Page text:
I enjoy watching This Old House, Baking with Julia, and Julia Child and Jacques Pepin Cooking at Home. In addition to learning how to fix things around the house or occasionally preparing a delicious meal, I understand that these masters have a reason for just about everything that they do. The title of this article is a bit cheeky, but I am serious about my belief in the results my “recipe” will reliably yield. The individual elements are not all my own, but like every master carpenter or chef I have gleaned some of the best ideas from peers and my own experiences.
Paul’s Perfect Project
7 to 10 competent developers (may substitute 3 competent developers for 3 smart people willing and motivated to learn)
1 competent project manager
1 competent architect
2 trained testers
1 database expert
1 technical writer
1 graphical artist
1 to 4 competent programmers
1 great software development tool, preferably Visual Studio .NET
1 versioning tool, like SourceSafe
1 testing tool, NUnit works well here
1 modeling tool, preferably Rational XDE (may substitute Visio or Together here)
1 project scheduling tool (Microsoft Project works here)
1 reliable database tool (optional)
1 data modeling tool (use if a database is desired)
1 written project plan with clearly stated goals
1 adequate budget of time and money
2 tablespoons of empathy for users
10 teaspoons of patience
Dash of users
In a large, open room with great computers, Internet connections, and email add all developers. (Make sure to remove all cubicles.) (Send the project manager to some remote place; provide the project manager with a checkbook and a willingness to sign checks.)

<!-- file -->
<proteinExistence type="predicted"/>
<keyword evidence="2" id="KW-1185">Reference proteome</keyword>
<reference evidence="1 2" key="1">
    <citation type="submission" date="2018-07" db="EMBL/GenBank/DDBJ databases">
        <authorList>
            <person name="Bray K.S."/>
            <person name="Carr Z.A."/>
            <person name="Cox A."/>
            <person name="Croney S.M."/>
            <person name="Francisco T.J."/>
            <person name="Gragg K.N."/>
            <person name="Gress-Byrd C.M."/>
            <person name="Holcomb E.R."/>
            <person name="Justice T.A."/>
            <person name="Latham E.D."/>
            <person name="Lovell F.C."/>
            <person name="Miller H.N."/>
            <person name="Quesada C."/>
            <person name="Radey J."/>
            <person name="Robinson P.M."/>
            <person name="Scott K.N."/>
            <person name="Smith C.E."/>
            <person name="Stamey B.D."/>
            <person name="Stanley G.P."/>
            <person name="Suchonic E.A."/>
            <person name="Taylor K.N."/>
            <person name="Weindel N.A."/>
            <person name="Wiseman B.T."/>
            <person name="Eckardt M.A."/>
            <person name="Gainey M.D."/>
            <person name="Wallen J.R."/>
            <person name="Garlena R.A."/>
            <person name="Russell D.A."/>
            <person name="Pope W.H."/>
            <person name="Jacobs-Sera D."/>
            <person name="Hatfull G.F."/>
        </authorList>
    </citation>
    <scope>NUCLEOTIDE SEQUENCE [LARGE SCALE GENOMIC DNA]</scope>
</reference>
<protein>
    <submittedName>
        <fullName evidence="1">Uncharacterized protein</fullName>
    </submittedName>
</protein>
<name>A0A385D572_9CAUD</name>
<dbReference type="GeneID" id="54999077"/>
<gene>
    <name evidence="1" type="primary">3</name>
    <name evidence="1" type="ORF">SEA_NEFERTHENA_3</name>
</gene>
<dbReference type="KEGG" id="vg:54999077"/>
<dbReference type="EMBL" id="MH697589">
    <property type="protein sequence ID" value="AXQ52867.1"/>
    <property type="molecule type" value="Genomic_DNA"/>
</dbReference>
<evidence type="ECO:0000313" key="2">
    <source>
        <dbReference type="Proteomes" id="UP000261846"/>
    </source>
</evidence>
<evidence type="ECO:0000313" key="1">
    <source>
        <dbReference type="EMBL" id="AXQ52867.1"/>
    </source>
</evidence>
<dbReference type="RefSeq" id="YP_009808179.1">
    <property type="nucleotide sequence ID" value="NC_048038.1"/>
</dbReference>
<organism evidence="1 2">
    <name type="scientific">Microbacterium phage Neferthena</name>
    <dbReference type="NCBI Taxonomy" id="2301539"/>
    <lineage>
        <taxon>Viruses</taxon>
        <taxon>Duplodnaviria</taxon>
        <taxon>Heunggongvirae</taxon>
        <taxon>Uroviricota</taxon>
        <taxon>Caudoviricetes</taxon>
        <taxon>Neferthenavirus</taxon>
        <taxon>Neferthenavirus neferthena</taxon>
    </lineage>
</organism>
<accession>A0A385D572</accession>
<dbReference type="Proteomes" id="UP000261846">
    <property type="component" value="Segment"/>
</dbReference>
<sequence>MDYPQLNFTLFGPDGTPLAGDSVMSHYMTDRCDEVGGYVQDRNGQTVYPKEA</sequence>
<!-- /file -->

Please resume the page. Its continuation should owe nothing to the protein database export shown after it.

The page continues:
Mix users in with the project manager, architect, testers, and the technical writer taking copious notes. (Note: Project managers are not permitted to make technical decisions.)
When the riskiest and most challenging aspects of the project have been defined, begin designing a solution. Adjust the solution as the users change their minds or begin to understand their problem to a greater degree. (By tackling the hardest part first you will likely have to address the greatest obstacles, mitigating risk earlier, rather than later, in a project.)
Testers may begin implementing a testing plan at this point.
Complete a written project plan, ensuring that the objectives of the project will meet the users stated and implied goals. (Begin spending money liberally early. Waiting later for a big push is likely to lead to missed deadlines.)
Solve the general problem with a UML model first, as it is easier to change a model than it is to change a program. Solve the general problem in terms of interfaces. This leads to the greatest number of options and flexibility. (For example, Marshal-by-reference objects in .NET Remoting really depends on interfaces.)
Begin prototyping a presentation layer as the users will unlikely be able to make sense of any code, and the presentation layer makes it look like real work is getting done. Use a graphic artist here.